PHILADELPHIA (WPVI) -- For many people, the pandemic has already wreaked havoc on sleep. And now, we've lost an hour due to daylight saving time.
Sleep is one of the pillars of good health and not getting enough puts you at a greater risk for heart problems, accidents and even depression.
On top of losing an hour of sleep this past weekend, the pandemic has caused a lot of stress and anxiety for many people which can also disrupt your sleep.
If you are working from home or kids are learning from home, it's harder to keep to sleep schedules. Doctor Cinthya Pena is a sleep specialist at Cleveland Clinic. She says getting outside in sunlight will help and so will taking a short nap.
"As long as it's a power nap of 15-20 minutes, no more than that. That will help people to feel rejuvenated and feel better during those episodes where they feel a little bit drowsy," she said.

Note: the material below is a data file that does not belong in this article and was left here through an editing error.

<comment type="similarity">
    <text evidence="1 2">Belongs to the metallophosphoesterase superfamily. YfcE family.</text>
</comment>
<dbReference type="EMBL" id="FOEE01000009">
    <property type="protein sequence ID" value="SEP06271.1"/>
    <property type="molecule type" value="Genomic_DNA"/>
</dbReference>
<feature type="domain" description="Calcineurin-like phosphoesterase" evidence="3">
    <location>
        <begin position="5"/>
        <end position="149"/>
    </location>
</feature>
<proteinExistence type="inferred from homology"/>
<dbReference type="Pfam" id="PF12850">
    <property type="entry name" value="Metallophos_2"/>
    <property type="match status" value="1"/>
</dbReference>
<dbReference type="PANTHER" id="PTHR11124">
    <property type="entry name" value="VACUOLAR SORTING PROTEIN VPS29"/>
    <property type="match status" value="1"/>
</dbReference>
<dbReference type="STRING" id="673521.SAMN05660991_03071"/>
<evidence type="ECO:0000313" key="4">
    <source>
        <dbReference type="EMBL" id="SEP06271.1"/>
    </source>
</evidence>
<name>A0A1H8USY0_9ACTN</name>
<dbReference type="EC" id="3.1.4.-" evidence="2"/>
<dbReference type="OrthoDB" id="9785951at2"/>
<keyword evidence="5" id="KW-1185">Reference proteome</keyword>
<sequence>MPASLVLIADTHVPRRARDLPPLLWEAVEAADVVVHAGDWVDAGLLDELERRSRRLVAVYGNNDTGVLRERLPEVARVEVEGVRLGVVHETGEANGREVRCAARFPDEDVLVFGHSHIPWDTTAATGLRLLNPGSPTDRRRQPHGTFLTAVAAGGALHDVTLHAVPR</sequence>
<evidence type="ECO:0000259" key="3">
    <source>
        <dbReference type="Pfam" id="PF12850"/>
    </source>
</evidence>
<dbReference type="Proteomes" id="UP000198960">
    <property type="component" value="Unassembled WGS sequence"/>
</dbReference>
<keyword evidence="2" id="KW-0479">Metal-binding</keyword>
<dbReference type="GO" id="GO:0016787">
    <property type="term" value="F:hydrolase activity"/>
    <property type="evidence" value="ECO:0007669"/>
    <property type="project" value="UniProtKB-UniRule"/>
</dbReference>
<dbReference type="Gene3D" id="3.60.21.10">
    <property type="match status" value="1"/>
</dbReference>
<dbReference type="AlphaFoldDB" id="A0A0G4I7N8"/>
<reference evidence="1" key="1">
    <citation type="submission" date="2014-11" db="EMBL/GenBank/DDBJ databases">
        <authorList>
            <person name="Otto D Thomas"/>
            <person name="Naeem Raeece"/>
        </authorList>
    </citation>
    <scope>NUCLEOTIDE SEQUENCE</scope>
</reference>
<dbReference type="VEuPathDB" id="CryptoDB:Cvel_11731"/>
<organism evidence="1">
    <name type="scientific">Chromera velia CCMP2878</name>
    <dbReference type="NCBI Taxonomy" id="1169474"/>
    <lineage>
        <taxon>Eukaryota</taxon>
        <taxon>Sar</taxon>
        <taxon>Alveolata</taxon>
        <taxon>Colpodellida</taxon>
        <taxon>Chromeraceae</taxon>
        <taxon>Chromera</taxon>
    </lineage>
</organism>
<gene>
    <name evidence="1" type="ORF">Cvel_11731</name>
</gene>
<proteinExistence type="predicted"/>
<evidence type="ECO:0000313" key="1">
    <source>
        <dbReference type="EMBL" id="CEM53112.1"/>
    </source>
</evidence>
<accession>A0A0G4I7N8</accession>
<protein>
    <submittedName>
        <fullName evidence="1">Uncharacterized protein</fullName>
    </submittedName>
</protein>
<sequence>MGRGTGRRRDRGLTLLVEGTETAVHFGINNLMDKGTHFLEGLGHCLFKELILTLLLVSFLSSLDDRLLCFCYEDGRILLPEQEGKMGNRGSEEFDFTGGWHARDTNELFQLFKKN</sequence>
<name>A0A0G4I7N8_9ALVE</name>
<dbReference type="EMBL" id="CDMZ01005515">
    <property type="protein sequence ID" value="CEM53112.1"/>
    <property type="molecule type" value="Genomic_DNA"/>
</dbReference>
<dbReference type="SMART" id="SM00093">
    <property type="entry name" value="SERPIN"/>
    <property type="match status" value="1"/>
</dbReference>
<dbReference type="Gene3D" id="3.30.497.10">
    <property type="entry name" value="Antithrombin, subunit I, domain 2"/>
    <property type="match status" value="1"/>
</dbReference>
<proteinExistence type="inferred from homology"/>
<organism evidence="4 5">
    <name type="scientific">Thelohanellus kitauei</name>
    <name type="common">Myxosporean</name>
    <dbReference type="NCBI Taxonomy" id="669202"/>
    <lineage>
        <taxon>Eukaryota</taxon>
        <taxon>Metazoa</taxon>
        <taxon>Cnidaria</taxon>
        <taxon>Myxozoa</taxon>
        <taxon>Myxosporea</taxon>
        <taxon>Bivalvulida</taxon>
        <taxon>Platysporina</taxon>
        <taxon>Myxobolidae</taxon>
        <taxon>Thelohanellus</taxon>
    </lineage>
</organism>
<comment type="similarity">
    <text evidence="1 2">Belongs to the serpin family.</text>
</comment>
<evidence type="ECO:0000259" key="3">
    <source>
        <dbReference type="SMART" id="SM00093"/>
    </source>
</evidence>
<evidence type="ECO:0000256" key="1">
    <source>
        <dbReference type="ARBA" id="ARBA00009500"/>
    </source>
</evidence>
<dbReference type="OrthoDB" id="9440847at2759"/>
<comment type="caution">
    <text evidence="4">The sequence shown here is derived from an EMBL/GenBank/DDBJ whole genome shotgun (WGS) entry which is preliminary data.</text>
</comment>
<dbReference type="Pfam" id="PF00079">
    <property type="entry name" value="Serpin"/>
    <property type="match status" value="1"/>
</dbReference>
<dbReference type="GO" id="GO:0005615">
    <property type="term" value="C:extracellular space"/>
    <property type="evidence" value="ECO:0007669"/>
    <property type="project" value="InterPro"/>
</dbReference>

Exercise in the morning is also a great way to re-set your body clock.
For kids, springing forward is easier than falling back but many parents likely struggled to get them to sleep Sunday night.
Experts say make sure your kids get plenty of outdoor play time to help them fall asleep at night and black-out curtains can also help.
How to combat drowsiness after daylight saving time change
DAYLIGHT SAVING TIME
More TOP STORIES News